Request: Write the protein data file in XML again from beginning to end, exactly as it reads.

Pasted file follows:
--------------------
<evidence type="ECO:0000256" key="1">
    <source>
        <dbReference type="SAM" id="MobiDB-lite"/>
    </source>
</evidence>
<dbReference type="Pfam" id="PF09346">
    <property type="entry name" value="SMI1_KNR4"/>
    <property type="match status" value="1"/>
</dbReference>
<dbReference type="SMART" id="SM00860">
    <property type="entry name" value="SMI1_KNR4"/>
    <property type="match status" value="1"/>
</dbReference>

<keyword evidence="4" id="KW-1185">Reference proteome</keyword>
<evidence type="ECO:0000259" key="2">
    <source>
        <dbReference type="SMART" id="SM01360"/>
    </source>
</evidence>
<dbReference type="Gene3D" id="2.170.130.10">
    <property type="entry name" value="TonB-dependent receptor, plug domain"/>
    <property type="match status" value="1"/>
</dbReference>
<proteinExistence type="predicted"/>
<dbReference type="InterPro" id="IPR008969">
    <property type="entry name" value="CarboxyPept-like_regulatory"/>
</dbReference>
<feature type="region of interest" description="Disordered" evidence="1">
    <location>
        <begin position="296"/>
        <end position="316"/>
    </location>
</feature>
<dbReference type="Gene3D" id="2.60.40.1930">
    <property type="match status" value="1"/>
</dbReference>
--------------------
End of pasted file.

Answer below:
<evidence type="ECO:0000256" key="1">
    <source>
        <dbReference type="SAM" id="MobiDB-lite"/>
    </source>
</evidence>
<dbReference type="Pfam" id="PF09346">
    <property type="entry name" value="SMI1_KNR4"/>
    <property type="match status" value="1"/>
</dbReference>
<dbReference type="SMART" id="SM00860">
    <property type="entry name" value="SMI1_KNR4"/>
    <property type="match status" value="1"/>
</dbReference>

<keyword evidence="4" id="KW-1185">Reference proteome</keyword>
<evidence type="ECO:0000259" key="2">
    <source>
        <dbReference type="SMART" id="SM01360"/>
    </source>
</evidence>
<dbReference type="Gene3D" id="2.170.130.10">
    <property type="entry name" value="TonB-dependent receptor, plug domain"/>
    <property type="match status" value="1"/>
</dbReference>
<proteinExistence type="predicted"/>
<dbReference type="InterPro" id="IPR008969">
    <property type="entry name" value="CarboxyPept-like_regulatory"/>
</dbReference>
<feature type="region of interest" description="Disordered" evidence="1">
    <location>
        <begin position="296"/>
        <end position="316"/>
    </location>
</feature>
<dbReference type="Gene3D" id="2.60.40.1930">
    <property type="match status" value="1"/>
</dbReference>